Second Interview style

February 18, 2003

Congratulations – you’ve got a second interview. Now what are you feeling? Relief, fear or maybe both? Jacky Carter of Hays Personnel provides her expert tips for clearing this final hurdle.

Those first few moments after you’ve heard that you’ve secured a second interview can be filled with an extraordinary array of conflicting emotions.

The first wave of happiness, relief and general self-congratulation slowly ebbs away leaving you with the realisation that another and bigger hurdle must now be faced.

Ultimately, you might find the news completely daunting, especially if the interview is with a prestigious company for a role that you really want.

First interview versus second interview: what is the difference?

The Human Resources department normally conducts the first interview. They are checking out your academic background, skills base and experience to see that they tie in with your resume.

A second interview could follow one of a few different formats and it is important to try and find out which one before attending that all-important meeting.

You may be meeting with one person such as your direct report. Or you could be meeting several staff members in a panel interview or even in a series of one-to-one interviews.

Preparing for a second interview

Walking into an interview knowing you’ve done your homework will give you confidence, as you’ll know there is less chance for any surprises.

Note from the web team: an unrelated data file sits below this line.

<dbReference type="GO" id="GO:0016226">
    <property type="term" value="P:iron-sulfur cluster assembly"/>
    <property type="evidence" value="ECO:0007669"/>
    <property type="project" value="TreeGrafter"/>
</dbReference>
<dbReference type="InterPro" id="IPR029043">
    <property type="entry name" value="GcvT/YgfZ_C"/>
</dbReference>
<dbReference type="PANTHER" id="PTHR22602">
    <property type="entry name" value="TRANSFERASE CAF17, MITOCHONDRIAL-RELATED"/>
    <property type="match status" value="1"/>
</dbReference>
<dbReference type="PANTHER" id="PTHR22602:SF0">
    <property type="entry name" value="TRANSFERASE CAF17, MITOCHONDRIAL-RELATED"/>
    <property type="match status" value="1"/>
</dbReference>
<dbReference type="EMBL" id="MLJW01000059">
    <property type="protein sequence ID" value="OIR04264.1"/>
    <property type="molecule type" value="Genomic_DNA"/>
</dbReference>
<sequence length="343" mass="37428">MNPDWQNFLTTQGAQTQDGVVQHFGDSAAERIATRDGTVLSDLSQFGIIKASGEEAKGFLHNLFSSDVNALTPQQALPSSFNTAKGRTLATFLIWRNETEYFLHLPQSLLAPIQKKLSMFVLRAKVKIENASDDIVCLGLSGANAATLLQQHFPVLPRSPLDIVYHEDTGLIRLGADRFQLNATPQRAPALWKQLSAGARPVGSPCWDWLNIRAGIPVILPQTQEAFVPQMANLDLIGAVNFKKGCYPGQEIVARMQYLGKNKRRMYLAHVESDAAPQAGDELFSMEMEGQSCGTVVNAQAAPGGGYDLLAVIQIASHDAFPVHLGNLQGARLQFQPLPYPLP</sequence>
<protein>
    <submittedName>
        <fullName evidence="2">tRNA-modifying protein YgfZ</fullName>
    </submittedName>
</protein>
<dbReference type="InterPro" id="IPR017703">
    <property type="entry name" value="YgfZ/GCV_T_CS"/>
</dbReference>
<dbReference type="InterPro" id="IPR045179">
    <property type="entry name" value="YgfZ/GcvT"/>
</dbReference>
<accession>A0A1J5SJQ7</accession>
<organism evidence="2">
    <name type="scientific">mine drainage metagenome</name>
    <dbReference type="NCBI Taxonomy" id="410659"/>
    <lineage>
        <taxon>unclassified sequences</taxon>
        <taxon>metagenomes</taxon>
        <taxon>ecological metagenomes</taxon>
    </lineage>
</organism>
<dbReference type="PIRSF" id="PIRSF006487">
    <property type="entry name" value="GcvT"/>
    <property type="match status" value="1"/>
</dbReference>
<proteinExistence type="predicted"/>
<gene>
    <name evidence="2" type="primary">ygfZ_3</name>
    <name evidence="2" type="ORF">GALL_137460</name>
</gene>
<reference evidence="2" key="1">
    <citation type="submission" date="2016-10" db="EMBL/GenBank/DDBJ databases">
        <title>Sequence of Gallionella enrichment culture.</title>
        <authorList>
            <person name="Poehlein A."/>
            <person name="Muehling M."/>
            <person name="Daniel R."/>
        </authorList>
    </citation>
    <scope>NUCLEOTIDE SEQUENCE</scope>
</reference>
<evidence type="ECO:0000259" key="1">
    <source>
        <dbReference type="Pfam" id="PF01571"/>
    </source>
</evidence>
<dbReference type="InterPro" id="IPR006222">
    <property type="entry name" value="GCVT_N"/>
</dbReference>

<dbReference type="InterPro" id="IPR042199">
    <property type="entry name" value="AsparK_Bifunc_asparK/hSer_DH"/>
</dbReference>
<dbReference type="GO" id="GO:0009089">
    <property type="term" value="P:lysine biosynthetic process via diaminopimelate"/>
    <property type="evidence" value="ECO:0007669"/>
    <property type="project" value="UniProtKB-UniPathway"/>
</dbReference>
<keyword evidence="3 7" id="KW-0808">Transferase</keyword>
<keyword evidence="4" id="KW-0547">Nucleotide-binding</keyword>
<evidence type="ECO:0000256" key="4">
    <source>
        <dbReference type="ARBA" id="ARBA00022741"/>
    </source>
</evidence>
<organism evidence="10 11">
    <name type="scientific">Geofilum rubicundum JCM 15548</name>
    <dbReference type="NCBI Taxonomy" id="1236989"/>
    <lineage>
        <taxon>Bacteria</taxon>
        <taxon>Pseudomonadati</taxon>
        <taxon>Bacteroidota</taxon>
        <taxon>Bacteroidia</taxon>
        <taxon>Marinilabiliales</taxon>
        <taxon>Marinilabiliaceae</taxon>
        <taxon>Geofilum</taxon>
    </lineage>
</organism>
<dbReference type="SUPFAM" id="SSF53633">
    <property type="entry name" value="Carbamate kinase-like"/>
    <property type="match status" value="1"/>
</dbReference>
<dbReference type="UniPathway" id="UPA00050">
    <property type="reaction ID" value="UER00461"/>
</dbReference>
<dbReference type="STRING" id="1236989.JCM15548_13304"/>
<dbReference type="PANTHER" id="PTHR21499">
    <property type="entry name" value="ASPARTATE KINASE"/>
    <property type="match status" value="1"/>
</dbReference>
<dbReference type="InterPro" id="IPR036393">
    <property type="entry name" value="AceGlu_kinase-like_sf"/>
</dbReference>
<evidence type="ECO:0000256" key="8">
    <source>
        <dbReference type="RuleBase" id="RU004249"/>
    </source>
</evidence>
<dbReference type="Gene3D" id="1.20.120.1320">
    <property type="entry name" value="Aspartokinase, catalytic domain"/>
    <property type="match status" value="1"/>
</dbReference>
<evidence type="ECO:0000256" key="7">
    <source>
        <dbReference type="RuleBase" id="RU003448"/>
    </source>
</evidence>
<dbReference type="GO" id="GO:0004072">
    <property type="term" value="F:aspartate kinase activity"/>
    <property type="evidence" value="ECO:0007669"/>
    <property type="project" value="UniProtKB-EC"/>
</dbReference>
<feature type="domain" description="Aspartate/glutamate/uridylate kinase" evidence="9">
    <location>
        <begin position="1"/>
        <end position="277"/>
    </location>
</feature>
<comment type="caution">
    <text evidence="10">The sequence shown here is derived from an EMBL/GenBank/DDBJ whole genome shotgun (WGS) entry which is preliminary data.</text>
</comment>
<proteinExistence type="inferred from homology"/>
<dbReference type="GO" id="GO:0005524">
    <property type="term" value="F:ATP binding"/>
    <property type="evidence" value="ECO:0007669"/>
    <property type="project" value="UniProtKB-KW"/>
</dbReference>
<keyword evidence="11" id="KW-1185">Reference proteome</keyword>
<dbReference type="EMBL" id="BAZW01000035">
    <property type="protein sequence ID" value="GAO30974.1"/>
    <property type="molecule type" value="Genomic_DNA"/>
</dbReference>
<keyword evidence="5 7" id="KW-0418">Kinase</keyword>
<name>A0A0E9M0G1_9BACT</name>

Your preparation should concentrate on all the practical and intellectual aspects of the interview.

Practical aspects include:

    • Finding out the names and titles of the interviewers prior to meeting with them.
    • Check when and where the interview is and make sure you know how to get there.
    • Remember to take all relevant phone numbers in case your plans change unexpectedly.

Pay attention to grooming and dress sense as first impressions count for so much. Always wear a suit unless the environment is particularly informal.

  • Take with you a copy of your resume and a pen and paper. Don’t assume the interviewer will have a copy of your resume from your first visit.
  • Make sure you pick up business cards of those interviewing you so that you can write thank you letters.


Intellectual aspects include:

  • Building on the information you researched first time around about the industry, the company and your potential role. You can do this by reading industry publications, news articles, the company’s web site and annual report.
  • Get to know the company by reading about its mission statement, goals, business philosophy and management style.
  • Learn about what your potential employer needs from the role on offer so you can relate your skills, interests and experiences in a way that meets those needs.
  • Speak to anyone you know working in the same industry – especially anyone familiar with the company. The knowledge you glean from such conversations and the fact you have gone to this trouble often impresses employers.

Want More?

Have our best reads delivered straight to your inbox every week by subscribing to our newsletter.



You Said


Win a brand new Audi
Win a holiday to Bali